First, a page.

When to Put Out Hummingbird Feeders in Zone 6

For the most part, hummingbirds are migratory birds in USDA zone 6, which is defined by areas with an average winter temperature between -10 and 0 degrees Fahrenheit. Hummingbirds fly south into Mexico where they spend the winter before making their way back north for the summer. Although most species begin migrating in March, when they will reach the feeder in your yard depends upon where you live.

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Hummingbirds will start being seen at feeders sometime between March and May.

Northwestern United States

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Anna's hummingbirds do not migrate, but are not usually found in zone 6.

In the northwestern United States, zone 6 includes western Washington and Oregon, northern California and parts of Idaho. Hummingbirds seen here include black-chinned, Calliope, broad-tailed, broad-billed, Rufous, Costa's and Allen's hummingbirds. These birds migrate into the area at the end of March or in early April. It is also possible that some of these areas could see Anna's hummingbirds year-round since they do not migrate, although they typically stay closer to the coast.

Southwestern United States

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Broad-billed hummingbirds will start appearing at your feeders in April.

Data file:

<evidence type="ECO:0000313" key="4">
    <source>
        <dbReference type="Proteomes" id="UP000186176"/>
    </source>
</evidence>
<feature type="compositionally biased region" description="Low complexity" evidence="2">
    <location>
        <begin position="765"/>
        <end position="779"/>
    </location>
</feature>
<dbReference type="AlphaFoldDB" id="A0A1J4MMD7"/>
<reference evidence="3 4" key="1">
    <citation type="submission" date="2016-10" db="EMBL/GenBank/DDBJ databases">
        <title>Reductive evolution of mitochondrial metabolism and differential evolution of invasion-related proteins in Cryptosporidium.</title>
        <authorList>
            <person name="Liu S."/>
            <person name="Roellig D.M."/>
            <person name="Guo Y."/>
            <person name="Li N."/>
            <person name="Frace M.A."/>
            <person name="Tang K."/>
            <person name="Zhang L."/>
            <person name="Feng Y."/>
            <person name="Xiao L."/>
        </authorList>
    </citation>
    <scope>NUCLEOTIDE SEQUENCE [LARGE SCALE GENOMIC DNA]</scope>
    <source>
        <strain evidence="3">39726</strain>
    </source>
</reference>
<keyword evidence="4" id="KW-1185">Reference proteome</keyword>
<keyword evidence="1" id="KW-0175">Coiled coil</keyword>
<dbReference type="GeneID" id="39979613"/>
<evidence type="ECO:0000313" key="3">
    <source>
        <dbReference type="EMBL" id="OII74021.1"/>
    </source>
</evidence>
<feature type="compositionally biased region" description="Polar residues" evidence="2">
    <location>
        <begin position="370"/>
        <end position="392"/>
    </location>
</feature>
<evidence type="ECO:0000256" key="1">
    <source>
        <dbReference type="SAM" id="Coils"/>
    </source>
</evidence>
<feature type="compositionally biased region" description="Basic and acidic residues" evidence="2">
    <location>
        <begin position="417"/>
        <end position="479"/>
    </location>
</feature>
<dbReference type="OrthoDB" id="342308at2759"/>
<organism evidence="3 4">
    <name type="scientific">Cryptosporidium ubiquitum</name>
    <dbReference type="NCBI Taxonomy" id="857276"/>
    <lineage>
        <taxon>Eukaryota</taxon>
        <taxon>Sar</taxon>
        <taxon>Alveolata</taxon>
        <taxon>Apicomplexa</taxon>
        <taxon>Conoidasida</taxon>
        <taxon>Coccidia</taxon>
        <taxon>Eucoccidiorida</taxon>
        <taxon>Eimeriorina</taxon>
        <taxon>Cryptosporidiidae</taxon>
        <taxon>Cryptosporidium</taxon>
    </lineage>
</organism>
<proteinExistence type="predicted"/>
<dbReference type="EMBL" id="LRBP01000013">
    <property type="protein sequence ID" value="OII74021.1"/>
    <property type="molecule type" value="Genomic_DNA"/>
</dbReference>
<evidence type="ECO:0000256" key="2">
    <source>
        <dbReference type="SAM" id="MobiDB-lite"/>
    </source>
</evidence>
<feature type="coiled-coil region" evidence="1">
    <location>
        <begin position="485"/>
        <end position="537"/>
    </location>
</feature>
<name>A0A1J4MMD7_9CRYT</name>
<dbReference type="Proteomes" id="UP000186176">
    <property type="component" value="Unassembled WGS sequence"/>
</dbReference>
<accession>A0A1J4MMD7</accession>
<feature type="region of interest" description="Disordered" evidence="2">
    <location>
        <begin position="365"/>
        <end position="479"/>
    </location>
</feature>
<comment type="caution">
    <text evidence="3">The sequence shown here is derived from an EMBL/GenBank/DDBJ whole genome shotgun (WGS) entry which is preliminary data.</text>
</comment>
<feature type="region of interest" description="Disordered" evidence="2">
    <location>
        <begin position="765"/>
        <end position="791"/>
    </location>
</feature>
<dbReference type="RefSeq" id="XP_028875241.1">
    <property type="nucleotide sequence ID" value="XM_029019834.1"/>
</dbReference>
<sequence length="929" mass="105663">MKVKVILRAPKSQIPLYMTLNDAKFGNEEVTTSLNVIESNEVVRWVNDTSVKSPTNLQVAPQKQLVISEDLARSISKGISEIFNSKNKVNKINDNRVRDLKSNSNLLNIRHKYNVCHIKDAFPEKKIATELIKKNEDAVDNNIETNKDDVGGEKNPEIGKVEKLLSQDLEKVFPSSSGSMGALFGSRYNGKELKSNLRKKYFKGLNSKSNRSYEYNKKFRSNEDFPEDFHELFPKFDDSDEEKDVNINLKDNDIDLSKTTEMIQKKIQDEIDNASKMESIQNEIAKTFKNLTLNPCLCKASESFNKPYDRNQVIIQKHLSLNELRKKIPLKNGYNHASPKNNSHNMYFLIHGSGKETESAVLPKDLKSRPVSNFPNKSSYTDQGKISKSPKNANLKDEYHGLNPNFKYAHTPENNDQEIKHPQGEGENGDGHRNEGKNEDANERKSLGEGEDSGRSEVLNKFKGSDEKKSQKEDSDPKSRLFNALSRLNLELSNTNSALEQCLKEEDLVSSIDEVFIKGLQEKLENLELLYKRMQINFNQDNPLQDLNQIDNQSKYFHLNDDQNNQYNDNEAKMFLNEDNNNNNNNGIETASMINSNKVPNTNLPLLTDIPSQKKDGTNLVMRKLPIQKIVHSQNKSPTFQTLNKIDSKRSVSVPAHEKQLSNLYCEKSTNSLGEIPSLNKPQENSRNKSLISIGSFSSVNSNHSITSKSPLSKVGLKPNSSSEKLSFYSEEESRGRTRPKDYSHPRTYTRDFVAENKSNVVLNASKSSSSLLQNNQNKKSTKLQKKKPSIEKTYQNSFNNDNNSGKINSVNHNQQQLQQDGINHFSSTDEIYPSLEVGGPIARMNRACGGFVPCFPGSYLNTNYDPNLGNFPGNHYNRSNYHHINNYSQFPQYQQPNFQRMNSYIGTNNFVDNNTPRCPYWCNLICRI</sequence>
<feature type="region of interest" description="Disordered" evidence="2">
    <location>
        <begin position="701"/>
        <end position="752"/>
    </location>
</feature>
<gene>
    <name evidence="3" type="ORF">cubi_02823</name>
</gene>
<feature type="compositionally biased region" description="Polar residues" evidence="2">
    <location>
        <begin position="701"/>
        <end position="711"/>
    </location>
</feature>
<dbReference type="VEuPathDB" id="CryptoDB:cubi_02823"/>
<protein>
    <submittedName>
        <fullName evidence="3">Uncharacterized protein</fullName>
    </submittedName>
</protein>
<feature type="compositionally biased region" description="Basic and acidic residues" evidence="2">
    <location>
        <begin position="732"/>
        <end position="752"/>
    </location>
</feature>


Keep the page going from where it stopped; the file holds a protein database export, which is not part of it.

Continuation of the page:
Southwestern states in Zone 6 include central Nevada, most of Utah, northeastern Arizona and parts of New Mexico. Hummingbirds in this area, like the broad-tailed hummingbird, tend to migrate later in the spring and are usually seen in early April, although they could appear toward the end of March. Other hummingbirds seen in this area include black-chinned, Costa's, calliope, Rufous, broad-billed, Allen's and Lucifer hummingbirds. Anna's hummingbirds may also be seen on rare occasions in the winter in some of these areas, although it typically lives further west.

Midwestern United States

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Male ruby-throated hummingbirds migrate north starting in March.

Midwestern states in zone 6 include northern Oklahoma, Texas and Arkansas along with southern Kansas, Missouri and Illinois. Hummingbirds seen in these areas include ruby-throated, black-chinned, Rufous, green violetear, magnificent and Calliope. Most hummingbirds will show up sometime in April, early in the month for southern areas and later for more northern ones.

Southeastern United States

Southeastern areas in Zone 6 include Kentucky; northern Tennessee; parts of Virginia, Maryland and North Carolina; and most of West Virginia. Hummingbirds in these areas typically show up from mid- to late April, although some hummingbirds have been sighted earlier in the month. Species common to this area include ruby-throated, Rufous, black-chinned and green violet-ear hummingbirds.

Northeastern United States

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Female ruby-throated hummingbirds are commonly found across the Northeast.

Northeastern areas in Zone 6 include most of New Jersey, Connecticut and Rhode Island; southern Pennsylvania, and parts of New York and Massachusetts. Hummingbirds commonly seen in these areas include the ruby-throated, Calliope and Rufous hummingbirds. Allen's and black-chinned hummingbirds have also been seen but are less common. These birds migrate starting in March, but won't be seen in the Northeast until the end of April or early May.